One point—if your wife is out cruising with you... as a couple—she really should have the knowledge, the skills and the ability to sail the boat herself. What happens if you fall overboard? Would she be able to make a MOB recovery single-handed under sail or power? What if she can only drive the boat with the motor running and you fall overboard trying to get a line free that has fouled the prop???
I know of at least one cruiser who nearly lost her husband because she hated sailing the boat and didn't have the skills to do a MOB recovery. If my friend's boat hadn't been nearby, and able to pick up her husband, she'd probably be a widow today. I understand that she now can and does singlehand their boat quite skillfully.
My advice to you is to keep an open mind as far as your wife's participation in your sailing dream.
For us, it turned out that my wife hates sailing the boat, but loves sailing on the boat. In other words, she loves being a passenger and having me do all the sailing. If I had pushed her too hard for her to take courses, read sailing textbooks, and learn to sail, she would have bailed out.
We worked our way up to cruising. We had a lot of family fun with the kids on a Hobie 16, then started chartering keelboats, then bought a small swing keel sailboat (ODay 222), and finally chose an Island Packet 380 as our cruising boat (with a lot of input from her). We day-sailed on the Chesapeake, got into cruising around the Bay in the IP, and then to my astonishment, she agreed to sail to Bermuda with me. We ended up cruising up and down the Lesser Antilles for two years.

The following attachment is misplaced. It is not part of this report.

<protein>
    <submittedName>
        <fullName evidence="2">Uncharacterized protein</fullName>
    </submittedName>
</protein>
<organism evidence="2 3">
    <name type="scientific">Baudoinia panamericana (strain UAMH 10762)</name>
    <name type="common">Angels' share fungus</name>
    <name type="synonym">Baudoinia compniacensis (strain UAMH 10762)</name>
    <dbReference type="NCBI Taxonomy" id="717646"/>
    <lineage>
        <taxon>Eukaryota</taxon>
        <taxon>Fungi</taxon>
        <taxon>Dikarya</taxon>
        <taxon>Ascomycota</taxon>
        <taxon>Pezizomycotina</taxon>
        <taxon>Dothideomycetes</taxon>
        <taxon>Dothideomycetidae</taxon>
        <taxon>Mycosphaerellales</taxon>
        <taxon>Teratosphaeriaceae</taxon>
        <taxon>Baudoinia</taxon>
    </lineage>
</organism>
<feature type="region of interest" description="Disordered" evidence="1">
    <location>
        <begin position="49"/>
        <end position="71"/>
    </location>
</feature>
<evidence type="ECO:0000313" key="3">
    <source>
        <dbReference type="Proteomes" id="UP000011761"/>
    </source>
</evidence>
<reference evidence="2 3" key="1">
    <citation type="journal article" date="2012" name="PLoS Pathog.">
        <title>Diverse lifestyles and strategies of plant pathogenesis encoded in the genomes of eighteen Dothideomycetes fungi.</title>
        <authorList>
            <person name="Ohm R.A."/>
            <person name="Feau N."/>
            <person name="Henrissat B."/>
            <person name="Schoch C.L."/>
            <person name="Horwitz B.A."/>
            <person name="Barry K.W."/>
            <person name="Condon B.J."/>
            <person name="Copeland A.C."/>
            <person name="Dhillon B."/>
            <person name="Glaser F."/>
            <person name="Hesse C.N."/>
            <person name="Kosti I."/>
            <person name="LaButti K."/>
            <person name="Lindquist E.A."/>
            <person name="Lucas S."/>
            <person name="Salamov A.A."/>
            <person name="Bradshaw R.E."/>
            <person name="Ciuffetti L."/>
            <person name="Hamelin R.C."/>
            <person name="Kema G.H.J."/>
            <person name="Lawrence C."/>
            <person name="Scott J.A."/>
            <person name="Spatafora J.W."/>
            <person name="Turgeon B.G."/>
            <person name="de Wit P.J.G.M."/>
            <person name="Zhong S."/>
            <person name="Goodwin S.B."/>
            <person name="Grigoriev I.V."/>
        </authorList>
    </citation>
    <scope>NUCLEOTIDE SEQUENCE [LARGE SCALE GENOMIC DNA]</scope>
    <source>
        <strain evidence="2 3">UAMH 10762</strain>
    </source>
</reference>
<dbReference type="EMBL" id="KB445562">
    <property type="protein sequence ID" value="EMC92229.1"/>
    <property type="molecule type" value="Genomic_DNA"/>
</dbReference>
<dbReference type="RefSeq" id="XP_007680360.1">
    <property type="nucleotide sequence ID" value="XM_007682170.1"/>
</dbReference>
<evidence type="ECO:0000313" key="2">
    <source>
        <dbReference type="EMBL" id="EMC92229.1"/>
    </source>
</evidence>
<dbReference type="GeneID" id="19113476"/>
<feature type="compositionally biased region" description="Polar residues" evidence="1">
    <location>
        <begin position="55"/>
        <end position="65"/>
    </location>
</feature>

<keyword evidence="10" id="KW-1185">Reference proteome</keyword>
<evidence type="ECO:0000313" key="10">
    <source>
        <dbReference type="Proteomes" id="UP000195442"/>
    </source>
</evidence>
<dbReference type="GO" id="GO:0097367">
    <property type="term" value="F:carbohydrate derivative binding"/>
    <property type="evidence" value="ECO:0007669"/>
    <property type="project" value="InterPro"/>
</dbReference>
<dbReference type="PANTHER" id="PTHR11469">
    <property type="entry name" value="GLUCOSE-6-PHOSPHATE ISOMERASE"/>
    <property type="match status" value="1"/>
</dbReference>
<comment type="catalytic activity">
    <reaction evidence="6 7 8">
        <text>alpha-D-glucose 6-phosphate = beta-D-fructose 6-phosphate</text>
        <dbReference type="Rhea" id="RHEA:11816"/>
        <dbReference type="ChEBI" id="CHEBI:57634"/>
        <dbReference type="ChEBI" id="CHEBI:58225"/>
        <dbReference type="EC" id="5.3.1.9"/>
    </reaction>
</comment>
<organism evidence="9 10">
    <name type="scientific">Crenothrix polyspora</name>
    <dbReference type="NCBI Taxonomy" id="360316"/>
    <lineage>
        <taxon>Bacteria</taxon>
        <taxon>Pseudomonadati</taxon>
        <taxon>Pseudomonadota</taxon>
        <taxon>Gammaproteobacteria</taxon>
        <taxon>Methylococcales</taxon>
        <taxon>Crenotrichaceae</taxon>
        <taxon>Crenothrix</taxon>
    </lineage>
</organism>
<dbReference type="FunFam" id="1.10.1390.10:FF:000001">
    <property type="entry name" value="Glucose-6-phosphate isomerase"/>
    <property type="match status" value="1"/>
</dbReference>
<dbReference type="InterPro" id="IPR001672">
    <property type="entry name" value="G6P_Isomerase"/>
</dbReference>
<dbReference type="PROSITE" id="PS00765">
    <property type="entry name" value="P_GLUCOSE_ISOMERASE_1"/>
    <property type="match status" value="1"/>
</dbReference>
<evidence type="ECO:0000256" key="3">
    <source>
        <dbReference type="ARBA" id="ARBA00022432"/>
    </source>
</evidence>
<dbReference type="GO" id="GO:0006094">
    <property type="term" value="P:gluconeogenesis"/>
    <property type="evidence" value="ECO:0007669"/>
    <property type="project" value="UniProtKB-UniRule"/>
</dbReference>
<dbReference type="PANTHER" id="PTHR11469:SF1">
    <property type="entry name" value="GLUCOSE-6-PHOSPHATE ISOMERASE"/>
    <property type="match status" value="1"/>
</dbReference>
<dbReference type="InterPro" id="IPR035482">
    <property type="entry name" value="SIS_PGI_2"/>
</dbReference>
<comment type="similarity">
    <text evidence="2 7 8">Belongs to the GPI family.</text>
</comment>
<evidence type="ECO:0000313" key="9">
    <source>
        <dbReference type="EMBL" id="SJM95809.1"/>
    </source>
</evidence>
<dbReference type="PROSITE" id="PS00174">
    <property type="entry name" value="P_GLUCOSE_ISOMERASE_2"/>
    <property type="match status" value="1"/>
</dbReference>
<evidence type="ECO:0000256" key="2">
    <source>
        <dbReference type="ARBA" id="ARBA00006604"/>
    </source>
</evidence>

Your wife might end up fighting you for time at the wheel. But I guess my point is that it's important to make sure you really listen to what your wife wants and doesn't want as you work you way toward your goal. Make it her dream, too.
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You know what the first rule of sailing is? ...Love. You can learn all the math in the 'verse, but you take
a boat to the sea you don't love, she'll shake you off just as sure as the turning of the worlds. Love keeps
her going when she oughta fall down, tells you she's hurting 'fore she keens. Makes her a home.
—Cpt. Mal Reynolds, Serenity (edited)
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